Review: KNIGHT AND DAY (2010) | Casey's Movie Mania | Movie Reviews, Features & Others

Sunday, 18 July 2010

Review: KNIGHT AND DAY (2010)

RATING: 2.5/5

Once upon a time, a Hollywood summer movie tentpole would not be complete without delivering an event picture that featured a pair or a couple of A-list superstars. There are also the time when a superstar alone can open a movie. But by today's standard and the increasingly picky and sophisticated audiences, such gimmick is no longer a trend whatsoever. Which is why, it's a refreshing delight to see the once-trendy gimmick made a comeback in KNIGHT AND DAY, which paired two major movie stars Tom Cruise and Cameron Diaz. Not only that, the movie has all the right ingredients of a potential summer hit as well -- spectacular action, gorgeous locations and a crowd-pleasing genre of action-comedy-romance hybrid thrown into the mix. Well, that is at least for the first half of the movie before everything is bogged down with overlong expositions and terribly hackneyed (not to mention equally lazy) payoff.

Roy Miller (Tom Cruise) has his eyes particularly on June Havens (Cameron Diaz) the moment he spots her in a busy airport. While Roy has a secret agenda of his own, June is preparing to board a flight back home for her sister, April's (Maggie Grace) wedding. In a series of fixed coincidences, they bump into each other for a few times before both of them getting on the same plane. It is ironic that the plane has only few passengers onboard but nevertheless they quickly get to know each other. When June excused herself to go to the bathroom, who is in turn actually planning her next move, Roy is besieged by the other passengers, flight attendants and pilots, killing all of them in a slick fashion. With everyone else dead, Roy has no choice but to crash-land the plane in a cornfield. It was certainly a freaked-out night for June and Roy has done a favor by drugging her into sleep. June wakes up the next morning in her own bed in Boston, wondering what has happened earlier. Too bad that's not the last time she will ever see Roy, and it doesn't take long before they meet each other again -- this time in a highway chase -- which also involved some pursuits by mysterious federal agents lead by Fitzgerald (Peter Sarsgaard). And again, Roy manages to save June from total harm. From there, she has unwittingly involved in a globe-trotting adventure that takes her far away from home which includes journey to Austria, France and Spain. Amidst all the confusion and danger, June starts to fall in love with Roy and also gradually learns that Roy is actually protecting a valuable new energy source invented by Simon Feck (Paul Dano) from falling at the wrong hands.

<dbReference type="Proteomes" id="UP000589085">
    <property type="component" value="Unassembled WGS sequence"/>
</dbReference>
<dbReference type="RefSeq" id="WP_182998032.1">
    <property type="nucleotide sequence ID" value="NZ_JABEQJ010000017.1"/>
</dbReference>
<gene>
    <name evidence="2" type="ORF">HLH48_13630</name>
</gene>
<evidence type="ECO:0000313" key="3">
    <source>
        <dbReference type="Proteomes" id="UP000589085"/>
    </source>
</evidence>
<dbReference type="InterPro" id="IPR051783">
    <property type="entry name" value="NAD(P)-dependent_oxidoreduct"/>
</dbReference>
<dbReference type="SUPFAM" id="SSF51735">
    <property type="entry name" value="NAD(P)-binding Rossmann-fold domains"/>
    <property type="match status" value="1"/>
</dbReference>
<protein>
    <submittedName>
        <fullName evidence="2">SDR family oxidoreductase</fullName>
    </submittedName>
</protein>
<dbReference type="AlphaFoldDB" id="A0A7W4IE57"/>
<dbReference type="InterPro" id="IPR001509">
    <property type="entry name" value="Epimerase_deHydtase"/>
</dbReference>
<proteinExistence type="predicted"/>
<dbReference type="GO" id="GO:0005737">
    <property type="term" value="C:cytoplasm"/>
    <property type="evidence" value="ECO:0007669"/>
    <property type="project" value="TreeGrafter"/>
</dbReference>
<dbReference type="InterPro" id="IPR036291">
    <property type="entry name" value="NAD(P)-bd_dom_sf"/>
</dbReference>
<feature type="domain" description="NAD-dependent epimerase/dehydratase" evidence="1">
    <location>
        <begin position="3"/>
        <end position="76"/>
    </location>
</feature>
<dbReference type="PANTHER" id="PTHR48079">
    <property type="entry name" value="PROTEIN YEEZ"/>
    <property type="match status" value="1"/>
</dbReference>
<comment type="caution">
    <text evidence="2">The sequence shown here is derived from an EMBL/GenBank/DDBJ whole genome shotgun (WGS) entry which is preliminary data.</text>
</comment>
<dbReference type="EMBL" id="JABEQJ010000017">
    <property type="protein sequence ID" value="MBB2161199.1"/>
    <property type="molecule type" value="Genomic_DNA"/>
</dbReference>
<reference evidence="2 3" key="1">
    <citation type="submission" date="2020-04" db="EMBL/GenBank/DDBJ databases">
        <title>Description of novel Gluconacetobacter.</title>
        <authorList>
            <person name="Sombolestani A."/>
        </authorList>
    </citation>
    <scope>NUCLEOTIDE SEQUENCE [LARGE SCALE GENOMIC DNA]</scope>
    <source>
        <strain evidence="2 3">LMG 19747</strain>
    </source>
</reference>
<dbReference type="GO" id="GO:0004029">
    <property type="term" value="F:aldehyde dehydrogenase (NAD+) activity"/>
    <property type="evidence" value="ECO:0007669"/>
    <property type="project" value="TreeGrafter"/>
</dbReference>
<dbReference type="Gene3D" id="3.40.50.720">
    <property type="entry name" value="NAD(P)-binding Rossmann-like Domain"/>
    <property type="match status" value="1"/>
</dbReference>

The first half of the movie is no doubt a spectacular entertainment that blessed with Patrick O'Neill's snappy screenplay and James Mangold's smooth direction. This is especially fun when things doesn't reveal much of the characters' motivations and the surprises alone is just compulsively watchable. The action is also top-notch and well-staged, at least for the first half, especially in the earlier scenes involving the fight sequence inside the airplane; the crash-landing scene down into the cornfield; and a spectacular car chase at the highway. Both Tom Cruise and Cameron Diaz are absolute delight to watch for, as they ooze enough charisma and sex appeal that they are certainly having a whole lot of fun playing their roles without taking things too seriously.

KNIGHT AND DAY could have been a wholesome summer hit, if not for its second half which grows weaker and lazily-constructed at each passing minutes. It is as if everything from there is done in a rushed job. All of the sudden, O'Neill lively script gradually turns sour and loses steam with little enthusiasm. Even Tom Cruise and Cameron Diaz overstay their welcome long before the movie is over. The action is also less exciting from what that has came before, and worst, they are over-reliant on CGI -- evidently in the climatic finale involving a motorcycle chase during the running of the bulls.

Not a perfect popcorn flick one might expect in the first place, but at least this half-baked effort remains a a worthwhile summer entertainment.

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